The Way We Live Now: Office politics

When Jimmy Savile said that thing about "office gentlemen and office ladies" in the famous 1981 British Rail ad, everyone knew exactly what he meant. It was about going to the hive and getting a buzz. Back then, more people were going to offices and fewer to factories, and the accepted view of the future of work was that it would look like Canary Wharf.

Working from home was minority and marginal. Novelists had top-floor studies in Hampstead. Mature freelance graphic designers had mini studios. But ordinary people didn't because their work wasn't self-starting, it had to be fed into the great hopper; linked to what other worker bees were doing.

But now untold millions work from home in electronic cottages of all kinds, and home-based mum-preneurs have twice the computing power of an Eighties hive in their understairs cupboard. The latest figures put homeworkers at 3.1 million and you just know it's a huge underestimate. So putting a desk, telephone and filing cabinet in an alcove won't do. There's a huge market for home officing, from fitting up the study in an Edwardian villa with lots of light-oak joinery to building the live/work unit with its Shoreditch overtones.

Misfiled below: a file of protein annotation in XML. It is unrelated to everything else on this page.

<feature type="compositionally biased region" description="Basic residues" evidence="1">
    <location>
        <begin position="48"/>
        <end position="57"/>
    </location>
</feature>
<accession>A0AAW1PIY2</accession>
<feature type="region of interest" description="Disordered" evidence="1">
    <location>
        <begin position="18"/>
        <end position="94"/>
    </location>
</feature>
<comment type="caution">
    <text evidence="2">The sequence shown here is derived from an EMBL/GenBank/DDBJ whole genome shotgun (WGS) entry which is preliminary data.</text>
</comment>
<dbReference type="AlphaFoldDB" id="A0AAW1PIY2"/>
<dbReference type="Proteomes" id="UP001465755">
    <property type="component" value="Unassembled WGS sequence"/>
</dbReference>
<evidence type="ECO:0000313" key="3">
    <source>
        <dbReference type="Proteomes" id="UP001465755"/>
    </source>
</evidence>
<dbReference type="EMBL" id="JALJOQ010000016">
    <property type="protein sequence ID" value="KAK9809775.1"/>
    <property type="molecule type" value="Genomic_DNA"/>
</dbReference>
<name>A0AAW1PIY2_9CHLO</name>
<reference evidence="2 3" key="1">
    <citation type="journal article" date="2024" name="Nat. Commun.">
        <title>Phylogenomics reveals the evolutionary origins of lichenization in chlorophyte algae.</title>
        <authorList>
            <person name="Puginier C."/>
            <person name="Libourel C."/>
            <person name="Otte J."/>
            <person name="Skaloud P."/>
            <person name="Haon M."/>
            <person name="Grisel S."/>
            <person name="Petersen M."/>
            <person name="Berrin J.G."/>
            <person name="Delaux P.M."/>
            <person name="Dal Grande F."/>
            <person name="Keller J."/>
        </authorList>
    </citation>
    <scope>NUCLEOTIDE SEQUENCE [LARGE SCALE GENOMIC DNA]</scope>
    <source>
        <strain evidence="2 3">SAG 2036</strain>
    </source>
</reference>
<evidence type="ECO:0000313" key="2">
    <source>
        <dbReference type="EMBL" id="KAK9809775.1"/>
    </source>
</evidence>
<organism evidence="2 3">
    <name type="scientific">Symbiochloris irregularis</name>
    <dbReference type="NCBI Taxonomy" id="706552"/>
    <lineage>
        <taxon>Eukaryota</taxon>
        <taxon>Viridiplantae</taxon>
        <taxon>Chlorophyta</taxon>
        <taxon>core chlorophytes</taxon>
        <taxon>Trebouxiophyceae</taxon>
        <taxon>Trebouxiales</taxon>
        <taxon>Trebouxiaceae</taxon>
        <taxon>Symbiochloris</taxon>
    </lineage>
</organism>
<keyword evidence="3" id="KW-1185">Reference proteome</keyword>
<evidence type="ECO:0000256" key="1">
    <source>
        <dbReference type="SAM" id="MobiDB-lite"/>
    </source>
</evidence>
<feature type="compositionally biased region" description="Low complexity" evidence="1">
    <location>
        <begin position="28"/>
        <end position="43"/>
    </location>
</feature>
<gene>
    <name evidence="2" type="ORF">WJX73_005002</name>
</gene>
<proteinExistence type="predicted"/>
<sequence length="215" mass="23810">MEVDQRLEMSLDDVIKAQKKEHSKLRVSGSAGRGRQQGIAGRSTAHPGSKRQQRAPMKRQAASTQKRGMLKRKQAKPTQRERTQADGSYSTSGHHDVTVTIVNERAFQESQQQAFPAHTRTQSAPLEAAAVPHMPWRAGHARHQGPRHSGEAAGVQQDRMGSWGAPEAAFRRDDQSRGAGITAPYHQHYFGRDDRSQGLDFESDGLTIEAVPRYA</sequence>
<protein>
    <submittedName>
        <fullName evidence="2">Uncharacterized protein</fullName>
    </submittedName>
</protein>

Friends of mine used to live next to a noted TV historian. From their windows you could see the great post-Modernist pavilion he'd built in the garden with his global royalties. It had everything, they said, eyes round with wonder. Broadband links to every neo-con centre in the world, workspaces for the interns. A mini-kitchen. A flushing lav? It was deeply state-of-the-art and rather disturbing to my trad-lit friends whose own home-office was a quill-pen library affair.

Now there are businesses to package that whole thing for you in super-sheds. And cruel women who teach you to be tidy. The pleasure that an earlier generation took in arranging pens and brushes in attractive containers got transferred to a bigger, more serious canvas. The 21st-century rule seems to be: make it modern, bland and sterile, to counter any suggestion of waywardness or amateurism in the freelance life. And you must have Eames.

This delicious home office isn't really like that. It's actually rather higgledy-piggledy. It's an architectural joke. "Playful." I normally dread architectural jokes for all their insider unfunniness, but a five-year-old could get it – light pavilion office made by peeling the walls and the roof to make a Post-Modern Honeypot Cottage gone wrong. It's elegant and simple.

And inside it's a pleasant pioneering room that doesn't star furniture must-haves, but pictures and a mobile. The interior is correct-white floor, sisal rug – but here's a room where this design vocabulary comes naturally; the owner didn't get it out of a 2002 book on Contemporariness.

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